OCaml — first impressions
I’m doing research to try to find my “next language” after Python. I’ll publish an article on that eventually, but for now here are some of my reactions to OCaml:
- Calling their REPL “toplevel” is a bit confusing
- The REPL needs some serious work: no multiline editing, I can’t move the cursor with arrow keys, no history
- The talk of “two standard libraries” (Core vs Batteries) makes me uneasy
- It seems the community hasn’t settled on a standard build system
- Books and documentation gives examples of misleading code (due to inconsistent indent) because the compiler doesn’t give you warnings or errors. It seems to me like an unnecessary usability flaw.
- No iPhone app. This would be nice to play around on the train to/from work. I am a big fan of Pythonista so I miss this.
- Having to run “opam init” is weird. No other package manager I know of requires something like that. It tried to ask me to update my fish config but for some reason it seemed to have answered “no” by default and continued.
- opam output while running is quite pretty
- When reading examples it looks a little bit like OCaml has significant whitespace but only in a few very rare cases. Reading more it looks like not. I think it would be better if the language was consistent and easy to understand. I prefer significant white space, coming from Python, but the automatic insertion of “;;” in some seemingly (to newbies) random places in the grammar looks quite icky to me. It’s especially icky because it doesn’t even require newlines, so “let foo = 1 let bar = 2;;” is valid even though there’s no newline before the second let.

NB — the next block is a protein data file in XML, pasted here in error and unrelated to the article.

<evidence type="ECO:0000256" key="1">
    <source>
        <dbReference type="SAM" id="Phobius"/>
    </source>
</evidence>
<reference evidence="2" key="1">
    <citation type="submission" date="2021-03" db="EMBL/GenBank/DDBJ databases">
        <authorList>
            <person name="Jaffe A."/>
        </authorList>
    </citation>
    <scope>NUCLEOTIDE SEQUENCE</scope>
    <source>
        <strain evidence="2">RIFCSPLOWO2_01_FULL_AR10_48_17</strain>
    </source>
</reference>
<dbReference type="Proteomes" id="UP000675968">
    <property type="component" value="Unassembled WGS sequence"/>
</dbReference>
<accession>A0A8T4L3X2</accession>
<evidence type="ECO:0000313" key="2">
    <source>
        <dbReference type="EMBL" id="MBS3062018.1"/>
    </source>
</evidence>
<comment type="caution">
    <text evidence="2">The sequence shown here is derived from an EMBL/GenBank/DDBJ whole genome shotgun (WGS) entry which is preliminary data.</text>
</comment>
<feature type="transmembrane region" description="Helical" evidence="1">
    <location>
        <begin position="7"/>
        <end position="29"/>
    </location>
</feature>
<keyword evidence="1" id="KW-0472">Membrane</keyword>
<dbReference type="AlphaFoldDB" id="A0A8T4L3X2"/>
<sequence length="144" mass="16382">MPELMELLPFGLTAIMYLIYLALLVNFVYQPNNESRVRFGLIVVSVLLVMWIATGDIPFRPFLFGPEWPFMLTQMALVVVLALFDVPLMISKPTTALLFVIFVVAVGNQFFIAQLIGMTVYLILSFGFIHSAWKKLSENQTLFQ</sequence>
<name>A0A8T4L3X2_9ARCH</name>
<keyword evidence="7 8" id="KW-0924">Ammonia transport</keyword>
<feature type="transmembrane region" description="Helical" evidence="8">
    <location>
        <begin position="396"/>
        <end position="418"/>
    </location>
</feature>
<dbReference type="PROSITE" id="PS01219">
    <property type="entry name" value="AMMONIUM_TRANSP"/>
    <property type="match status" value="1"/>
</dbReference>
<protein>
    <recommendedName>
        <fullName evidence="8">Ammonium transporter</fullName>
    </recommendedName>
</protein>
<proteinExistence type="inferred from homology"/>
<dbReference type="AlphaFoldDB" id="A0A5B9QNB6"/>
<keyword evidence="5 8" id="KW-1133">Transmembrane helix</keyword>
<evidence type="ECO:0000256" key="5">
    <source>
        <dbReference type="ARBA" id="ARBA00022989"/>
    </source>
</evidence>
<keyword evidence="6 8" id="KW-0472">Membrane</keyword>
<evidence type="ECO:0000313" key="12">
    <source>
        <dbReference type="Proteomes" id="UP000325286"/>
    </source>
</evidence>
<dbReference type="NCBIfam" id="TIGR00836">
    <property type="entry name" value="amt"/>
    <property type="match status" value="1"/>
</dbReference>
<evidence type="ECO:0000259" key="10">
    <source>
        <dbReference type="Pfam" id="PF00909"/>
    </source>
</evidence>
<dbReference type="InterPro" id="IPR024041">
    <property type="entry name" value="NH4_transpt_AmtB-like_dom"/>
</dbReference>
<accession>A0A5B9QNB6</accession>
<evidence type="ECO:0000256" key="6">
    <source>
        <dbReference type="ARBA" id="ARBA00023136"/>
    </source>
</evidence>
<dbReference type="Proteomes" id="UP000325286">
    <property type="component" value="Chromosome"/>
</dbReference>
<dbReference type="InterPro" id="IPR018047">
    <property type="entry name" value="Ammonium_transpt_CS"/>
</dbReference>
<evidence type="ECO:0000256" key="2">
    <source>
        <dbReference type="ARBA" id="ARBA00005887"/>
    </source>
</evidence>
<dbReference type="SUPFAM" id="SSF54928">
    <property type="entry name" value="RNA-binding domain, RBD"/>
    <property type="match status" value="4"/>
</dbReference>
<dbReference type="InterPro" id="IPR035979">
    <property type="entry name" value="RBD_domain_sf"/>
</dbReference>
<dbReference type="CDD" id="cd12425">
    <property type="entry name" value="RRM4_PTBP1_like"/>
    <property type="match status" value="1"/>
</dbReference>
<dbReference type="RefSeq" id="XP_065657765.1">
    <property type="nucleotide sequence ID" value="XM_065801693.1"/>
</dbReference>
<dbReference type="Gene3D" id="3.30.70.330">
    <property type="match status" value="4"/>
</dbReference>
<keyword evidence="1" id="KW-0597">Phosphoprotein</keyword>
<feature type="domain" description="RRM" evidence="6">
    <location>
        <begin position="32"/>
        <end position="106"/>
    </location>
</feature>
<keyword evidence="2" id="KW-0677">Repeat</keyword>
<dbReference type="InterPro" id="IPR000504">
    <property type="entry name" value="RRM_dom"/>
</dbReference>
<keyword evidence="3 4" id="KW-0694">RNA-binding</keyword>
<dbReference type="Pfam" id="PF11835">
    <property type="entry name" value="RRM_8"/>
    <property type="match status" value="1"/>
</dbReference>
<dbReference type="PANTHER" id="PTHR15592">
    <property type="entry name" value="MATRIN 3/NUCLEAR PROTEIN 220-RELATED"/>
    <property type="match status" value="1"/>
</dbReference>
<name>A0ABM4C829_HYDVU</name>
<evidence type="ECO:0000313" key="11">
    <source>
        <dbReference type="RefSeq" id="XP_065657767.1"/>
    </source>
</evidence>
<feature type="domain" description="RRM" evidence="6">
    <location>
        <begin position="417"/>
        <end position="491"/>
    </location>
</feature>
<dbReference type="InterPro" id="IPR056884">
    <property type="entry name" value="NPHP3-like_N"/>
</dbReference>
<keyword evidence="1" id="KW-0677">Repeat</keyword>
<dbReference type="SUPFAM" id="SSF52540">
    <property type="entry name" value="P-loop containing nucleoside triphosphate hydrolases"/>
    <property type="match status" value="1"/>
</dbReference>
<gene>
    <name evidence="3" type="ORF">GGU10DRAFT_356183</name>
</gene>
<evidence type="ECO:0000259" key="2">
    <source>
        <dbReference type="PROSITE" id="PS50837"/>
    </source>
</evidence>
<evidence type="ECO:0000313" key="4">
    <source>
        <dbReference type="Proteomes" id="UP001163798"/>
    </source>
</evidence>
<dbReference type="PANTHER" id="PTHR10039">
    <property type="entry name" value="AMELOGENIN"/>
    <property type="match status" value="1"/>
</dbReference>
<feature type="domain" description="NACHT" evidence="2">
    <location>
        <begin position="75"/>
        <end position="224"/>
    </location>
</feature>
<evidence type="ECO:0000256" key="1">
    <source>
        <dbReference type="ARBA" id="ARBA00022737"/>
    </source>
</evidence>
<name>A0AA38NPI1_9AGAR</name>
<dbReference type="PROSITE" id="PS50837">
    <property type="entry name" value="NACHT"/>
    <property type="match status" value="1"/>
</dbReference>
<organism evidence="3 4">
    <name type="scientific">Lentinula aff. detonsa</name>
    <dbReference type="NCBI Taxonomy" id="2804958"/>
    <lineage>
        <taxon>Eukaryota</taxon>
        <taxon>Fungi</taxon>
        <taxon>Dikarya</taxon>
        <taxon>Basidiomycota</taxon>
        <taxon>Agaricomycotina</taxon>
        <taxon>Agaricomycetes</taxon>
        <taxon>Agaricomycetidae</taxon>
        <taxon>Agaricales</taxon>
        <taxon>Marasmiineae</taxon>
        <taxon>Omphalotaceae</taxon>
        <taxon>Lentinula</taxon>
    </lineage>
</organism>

- The manual is super ugly :P
- The manual has weird choices like starting a section with the full BNF grammar. If the manual is for compiler writers, then it shouldn’t be called “the manual”! If it’s not for compiler writers, the BNF grammar should be in a reference section, not the first thing you have to scroll past.
- Feedback in the REPL needs work (notice that it says “the highlighted” but nothing is in fact highlighted): # let foo = (1;;Syntax error: ‘)’ expected, the highlighted ‘(‘ might be unmatched* In general a lot of syntactical errors just ends up with the error “Syntax error” without any more information, at least in the REPL.
- Copy pasting the first example on the “learn” section on the homepage to a file and running it produces the error reproduced below. The problem is that while it’s formatted as one piece of code, it’s actually a bunch of snippets that have to be separated by “;;”, and even then it’s not runnable because it requires the definition of the variable “l”. Even worse, these examples are pretty terrible in trying to show the feel of a language to a beginner. Compare with the homepages of Python or Ruby.
➜ ~ ocaml foo.ml File "./foo.ml", line 3, characters 15-21: Error: This expression has type float -> float -> float but an expression was expected of type ('a -> 'b -> 'c -> 'd -> 'e -> 'f -> 'g -> 'h -> 'i -> 'j -> 'k -> 'l - > 'm) -> 'n -> 'a -> 'b -> 'c -> 'd -> 'e -> 'f -> 'g -> 'h -> 'i -> 'j -> 'k -> 'l -> 'm Type float is not compatible with type 'a -> 'b -> 'c -> 'd -> 'e -> 'f -> 'g -> 'h -> 'i -> 'j -> 'k -> 'l -> 'm
- Strings are 8-bit only. No Unicode in the standard library. This is really quite unforgivable in 2017